​UNSW partners with Tata Consultancy Services for VR, machine learning

The partnership will see the university work with the consultancy firm on research areas such as machine learning, virtual reality, robotics, data analytics, and cloud computing.

The University of New South Wales has announced a partnership with outsourcing giant Tata Consultancy Services that will see the pair undertake joint research in areas such as machine learning, virtual reality (VR), robotics, data analytics, and cloud computing.

Under the memorandum of understanding, UNSW said the organisations will work together on ideas which stem from pure technology research and give them real-world applications, with the agreement also opening up the prospect of exchanges of scholars and internships for UNSW students at Tata Consultancy's global research facilities.

The memorandum was signed by Tata Consultancy's CTO Ananth Krishnan and UNSW's deputy vice-chancellor enterprise professor Brian Boyle at the consultancy firm's Asia-Pacific Summit in Sydney.

"There is a lot that UNSW and Tata Consultancy Services can offer each other," Boyle said. "UNSW excels in taking our research breakthroughs and partnering with industry to make a significant global impact. Working with TCS will build on UNSW's strong international links and help accelerate innovation by opening up new opportunities around the world."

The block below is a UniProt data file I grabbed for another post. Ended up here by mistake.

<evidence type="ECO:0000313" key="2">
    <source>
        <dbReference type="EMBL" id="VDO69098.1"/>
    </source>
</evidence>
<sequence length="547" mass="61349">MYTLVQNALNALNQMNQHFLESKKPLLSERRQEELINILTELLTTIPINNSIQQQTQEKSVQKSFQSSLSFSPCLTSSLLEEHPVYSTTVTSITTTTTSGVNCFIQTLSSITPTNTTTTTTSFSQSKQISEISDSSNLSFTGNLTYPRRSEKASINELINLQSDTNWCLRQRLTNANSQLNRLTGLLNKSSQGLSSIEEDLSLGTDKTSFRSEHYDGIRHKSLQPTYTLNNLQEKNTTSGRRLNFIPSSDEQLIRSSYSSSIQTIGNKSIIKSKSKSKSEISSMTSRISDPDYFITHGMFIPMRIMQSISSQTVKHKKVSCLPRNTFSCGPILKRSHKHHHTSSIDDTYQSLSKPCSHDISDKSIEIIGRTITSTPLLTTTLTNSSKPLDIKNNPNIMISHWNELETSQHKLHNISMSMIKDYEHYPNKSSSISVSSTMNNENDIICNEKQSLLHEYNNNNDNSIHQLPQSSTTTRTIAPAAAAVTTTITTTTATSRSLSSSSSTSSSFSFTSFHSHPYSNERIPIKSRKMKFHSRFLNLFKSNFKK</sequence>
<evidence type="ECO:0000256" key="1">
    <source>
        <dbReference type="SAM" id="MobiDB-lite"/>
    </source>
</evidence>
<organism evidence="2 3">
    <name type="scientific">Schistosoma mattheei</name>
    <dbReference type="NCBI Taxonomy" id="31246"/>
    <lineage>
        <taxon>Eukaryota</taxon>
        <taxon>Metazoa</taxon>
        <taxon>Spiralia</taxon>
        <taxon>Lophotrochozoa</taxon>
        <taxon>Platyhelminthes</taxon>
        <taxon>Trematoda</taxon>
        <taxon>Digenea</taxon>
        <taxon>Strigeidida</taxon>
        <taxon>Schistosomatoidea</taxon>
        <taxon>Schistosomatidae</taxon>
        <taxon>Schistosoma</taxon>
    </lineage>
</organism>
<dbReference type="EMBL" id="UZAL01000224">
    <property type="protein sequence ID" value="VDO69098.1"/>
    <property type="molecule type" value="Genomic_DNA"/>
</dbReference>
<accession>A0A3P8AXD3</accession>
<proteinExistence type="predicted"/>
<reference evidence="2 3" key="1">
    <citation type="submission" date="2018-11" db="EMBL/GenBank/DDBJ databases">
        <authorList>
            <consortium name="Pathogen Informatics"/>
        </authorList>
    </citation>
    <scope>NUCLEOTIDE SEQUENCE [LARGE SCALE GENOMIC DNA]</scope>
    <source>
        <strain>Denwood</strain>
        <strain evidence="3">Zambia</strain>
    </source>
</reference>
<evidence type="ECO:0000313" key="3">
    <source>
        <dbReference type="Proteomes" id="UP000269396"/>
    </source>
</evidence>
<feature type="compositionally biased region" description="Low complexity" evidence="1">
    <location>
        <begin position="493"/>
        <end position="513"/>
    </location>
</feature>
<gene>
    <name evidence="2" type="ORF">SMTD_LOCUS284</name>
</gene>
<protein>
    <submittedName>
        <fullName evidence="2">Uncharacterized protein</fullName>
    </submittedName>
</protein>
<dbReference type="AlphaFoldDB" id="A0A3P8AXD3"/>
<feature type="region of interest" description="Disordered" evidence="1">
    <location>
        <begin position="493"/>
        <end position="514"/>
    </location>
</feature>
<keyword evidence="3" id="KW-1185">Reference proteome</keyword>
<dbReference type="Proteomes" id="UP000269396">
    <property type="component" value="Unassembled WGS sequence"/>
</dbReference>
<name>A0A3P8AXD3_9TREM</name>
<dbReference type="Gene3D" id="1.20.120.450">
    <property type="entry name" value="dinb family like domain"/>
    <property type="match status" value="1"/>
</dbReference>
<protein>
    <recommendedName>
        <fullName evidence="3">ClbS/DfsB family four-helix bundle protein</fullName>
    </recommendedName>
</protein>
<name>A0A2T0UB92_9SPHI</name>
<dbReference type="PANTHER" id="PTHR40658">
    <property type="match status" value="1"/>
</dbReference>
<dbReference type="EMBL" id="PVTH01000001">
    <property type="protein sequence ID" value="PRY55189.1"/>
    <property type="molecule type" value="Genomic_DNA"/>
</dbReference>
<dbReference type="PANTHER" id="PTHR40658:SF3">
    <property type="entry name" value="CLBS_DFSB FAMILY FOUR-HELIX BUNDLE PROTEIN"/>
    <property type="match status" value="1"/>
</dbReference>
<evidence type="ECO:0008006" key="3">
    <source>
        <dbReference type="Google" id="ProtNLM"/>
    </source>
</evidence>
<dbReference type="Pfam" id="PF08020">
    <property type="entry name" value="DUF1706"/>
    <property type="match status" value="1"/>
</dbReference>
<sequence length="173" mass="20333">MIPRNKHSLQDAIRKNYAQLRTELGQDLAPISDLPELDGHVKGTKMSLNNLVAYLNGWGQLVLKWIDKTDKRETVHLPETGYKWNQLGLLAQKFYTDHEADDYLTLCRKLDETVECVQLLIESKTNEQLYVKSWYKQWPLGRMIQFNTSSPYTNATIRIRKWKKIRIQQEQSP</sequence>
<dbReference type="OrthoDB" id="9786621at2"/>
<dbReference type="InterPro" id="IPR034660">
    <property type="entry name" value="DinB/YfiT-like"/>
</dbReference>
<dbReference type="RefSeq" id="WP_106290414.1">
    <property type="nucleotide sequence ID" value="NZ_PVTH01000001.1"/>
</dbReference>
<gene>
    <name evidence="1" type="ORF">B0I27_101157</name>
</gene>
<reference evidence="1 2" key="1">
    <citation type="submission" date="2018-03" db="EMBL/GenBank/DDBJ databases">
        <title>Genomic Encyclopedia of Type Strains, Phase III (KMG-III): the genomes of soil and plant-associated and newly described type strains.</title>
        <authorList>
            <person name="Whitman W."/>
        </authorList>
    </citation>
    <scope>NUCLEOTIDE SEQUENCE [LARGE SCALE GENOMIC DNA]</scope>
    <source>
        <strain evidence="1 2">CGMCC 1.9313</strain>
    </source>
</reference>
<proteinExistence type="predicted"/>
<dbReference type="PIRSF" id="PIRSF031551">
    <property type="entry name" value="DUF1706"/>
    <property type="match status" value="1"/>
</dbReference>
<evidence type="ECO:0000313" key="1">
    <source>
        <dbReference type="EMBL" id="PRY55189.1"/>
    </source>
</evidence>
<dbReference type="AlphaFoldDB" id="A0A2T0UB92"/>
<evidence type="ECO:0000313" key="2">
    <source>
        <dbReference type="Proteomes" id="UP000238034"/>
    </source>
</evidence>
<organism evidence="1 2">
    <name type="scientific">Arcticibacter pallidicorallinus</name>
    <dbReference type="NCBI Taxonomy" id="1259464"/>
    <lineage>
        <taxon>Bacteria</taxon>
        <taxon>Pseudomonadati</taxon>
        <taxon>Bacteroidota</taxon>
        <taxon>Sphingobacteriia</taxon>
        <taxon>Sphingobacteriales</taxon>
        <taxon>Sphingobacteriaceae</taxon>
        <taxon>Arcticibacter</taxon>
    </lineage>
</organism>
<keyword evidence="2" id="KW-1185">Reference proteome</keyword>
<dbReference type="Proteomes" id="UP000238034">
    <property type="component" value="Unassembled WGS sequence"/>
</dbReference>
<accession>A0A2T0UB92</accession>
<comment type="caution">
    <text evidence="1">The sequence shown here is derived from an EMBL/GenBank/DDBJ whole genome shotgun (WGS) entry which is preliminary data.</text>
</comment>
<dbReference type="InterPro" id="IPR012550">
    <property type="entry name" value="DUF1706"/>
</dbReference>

Tata Consultancy Services, which is part of India's largest industrial conglomerate, the Tata group, has formed alliances with major academic institutions worldwide in what it said was a bid to encourage new developments in the area of research.

Last week, the University of Sydney launched its Centre for Translational Data Science, which will see researchers embark on data-driven projects in a bid to prevent crime, reduce youth unemployment, and advance medical treatment.

Also during its Innovation Week, the university announced the launch of an on-campus innovation hub, aimed at fixing Australia's historic inability to turn ideas into "wealth generating businesses".

According to James Meade, head of the Sydney Social Innovation Hub, universities have an essential role to play in fostering entrepreneurship and innovation in both the private and public sectors.

"Innovation and entrepreneurship requires enthusiasm and we have lots of that. But it also requires targeted support. By leveraging informal knowledge networks within the university we can enable successful student innovation outcomes," Meade said last week.

"The Sydney Social Innovation Hub will provide a central facility for students of all faculties to co-create and innovate with academics, community, and industry."